reference marks
            u
Figure A-9.  Justification experiment for small-scale experimental setups.
                                      A-12

-------
Before the backfilling process was started, a 300 mm by 300 mm square region was
marked on the window of the test box. It was used as a virtual image of a smaller test
box in which the GM wave could be housed.  Two reference marks, immediately
adjacent to the square region, were made on the front edge of the wave, as seen in
Figure A-9. With the supporting sticks on both ends of the test specimen, backfilling
was carefully carried out until the test box was filled.  The supporting sticks were then
removed, leaving two horizontal spaces of 50 mm each on both ends of the specimen
(protected by the slip sheets) for possible lateral movement.

The GM wave was then pressurized using the air bag against the reaction beams. It
was observed that under a normal pressure of 70 kPa, the wave distorted in a manner
exactly like the relatively small wave shown in Figure A-8.  Moreover, the two reference
marks  remained completely stationary, i.e., there was no lateral movement of the GM.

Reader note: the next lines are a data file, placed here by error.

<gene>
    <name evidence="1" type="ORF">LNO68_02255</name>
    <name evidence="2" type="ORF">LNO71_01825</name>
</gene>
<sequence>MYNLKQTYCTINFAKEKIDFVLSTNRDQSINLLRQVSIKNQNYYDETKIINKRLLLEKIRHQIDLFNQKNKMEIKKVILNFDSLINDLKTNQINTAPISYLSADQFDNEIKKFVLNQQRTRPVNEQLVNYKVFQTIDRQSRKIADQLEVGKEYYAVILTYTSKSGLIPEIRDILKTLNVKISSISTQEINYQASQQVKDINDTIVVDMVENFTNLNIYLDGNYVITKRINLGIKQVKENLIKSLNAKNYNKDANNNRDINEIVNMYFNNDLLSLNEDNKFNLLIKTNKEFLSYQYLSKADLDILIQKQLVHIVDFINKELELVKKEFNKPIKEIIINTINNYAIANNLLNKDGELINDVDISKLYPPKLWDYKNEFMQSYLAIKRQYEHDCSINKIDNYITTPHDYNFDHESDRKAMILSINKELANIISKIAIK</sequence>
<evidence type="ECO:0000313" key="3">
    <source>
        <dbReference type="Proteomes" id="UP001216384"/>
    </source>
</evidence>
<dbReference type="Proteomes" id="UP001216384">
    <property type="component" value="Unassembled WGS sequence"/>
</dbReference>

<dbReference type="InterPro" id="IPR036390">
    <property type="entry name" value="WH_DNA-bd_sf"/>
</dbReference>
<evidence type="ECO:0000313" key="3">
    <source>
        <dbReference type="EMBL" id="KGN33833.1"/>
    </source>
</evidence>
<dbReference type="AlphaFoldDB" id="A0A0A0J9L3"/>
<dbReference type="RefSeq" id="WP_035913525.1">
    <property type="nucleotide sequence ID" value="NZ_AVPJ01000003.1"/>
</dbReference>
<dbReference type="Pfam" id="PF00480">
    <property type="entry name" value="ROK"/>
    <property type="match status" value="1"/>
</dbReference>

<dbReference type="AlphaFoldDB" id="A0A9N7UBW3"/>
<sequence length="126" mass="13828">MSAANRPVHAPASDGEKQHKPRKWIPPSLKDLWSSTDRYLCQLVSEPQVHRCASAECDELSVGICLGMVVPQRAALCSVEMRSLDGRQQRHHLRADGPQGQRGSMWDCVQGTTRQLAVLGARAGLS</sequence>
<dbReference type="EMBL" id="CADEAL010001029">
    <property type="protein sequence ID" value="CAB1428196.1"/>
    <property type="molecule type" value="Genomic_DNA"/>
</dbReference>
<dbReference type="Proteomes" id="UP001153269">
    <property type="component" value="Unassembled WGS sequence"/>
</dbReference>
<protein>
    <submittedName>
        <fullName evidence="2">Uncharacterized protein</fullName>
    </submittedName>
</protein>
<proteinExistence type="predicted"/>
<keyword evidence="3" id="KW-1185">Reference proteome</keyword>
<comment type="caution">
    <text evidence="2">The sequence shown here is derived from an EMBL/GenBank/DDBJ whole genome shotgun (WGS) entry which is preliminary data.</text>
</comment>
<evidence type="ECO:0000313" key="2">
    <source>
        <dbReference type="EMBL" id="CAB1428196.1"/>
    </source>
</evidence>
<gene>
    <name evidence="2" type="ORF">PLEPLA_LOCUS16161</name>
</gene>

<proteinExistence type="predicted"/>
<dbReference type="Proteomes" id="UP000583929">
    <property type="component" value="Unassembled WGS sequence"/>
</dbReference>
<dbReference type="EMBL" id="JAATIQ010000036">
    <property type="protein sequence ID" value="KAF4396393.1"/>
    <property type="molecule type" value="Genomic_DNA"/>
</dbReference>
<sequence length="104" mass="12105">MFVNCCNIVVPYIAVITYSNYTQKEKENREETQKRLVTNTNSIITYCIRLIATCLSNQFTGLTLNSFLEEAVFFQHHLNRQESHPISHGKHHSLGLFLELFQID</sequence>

This observation suggests that the frictional forces, mobilized  between the GM
specimen and the adjacent sand fill, were sufficient to restrict the horizontal portions of
the GM from any lateral movement and decrease in wave height.

In other words, the mobilized friction forces on the horizontal extensions of the wave
offered the same reaction as would a smaller test box simulated by the 300 mm by 300
mm square region. This important finding not only provided the justification of using a
smaller scale test  box, it also justified the use of both experimental setups, large and
small scale, to simulate situations in the field where the HOPE GMs waves are normally
much further apart.

Based on the above findings, four rigid boxes having dimensions of 300 mm long by
300 mm wide by 300 mm high were built.  Along with steel reaction frames and a
hydraulic pressurizing system, these boxes allow a application of normal pressure
higher than 1,500  kPa.  This is equivalent to a solid waste landfill of approximately 125
m in height, i.e., a so-called "megafill". In addition, all four boxes can be simultaneously
housed in a environmental room where constant environmental conditions can  be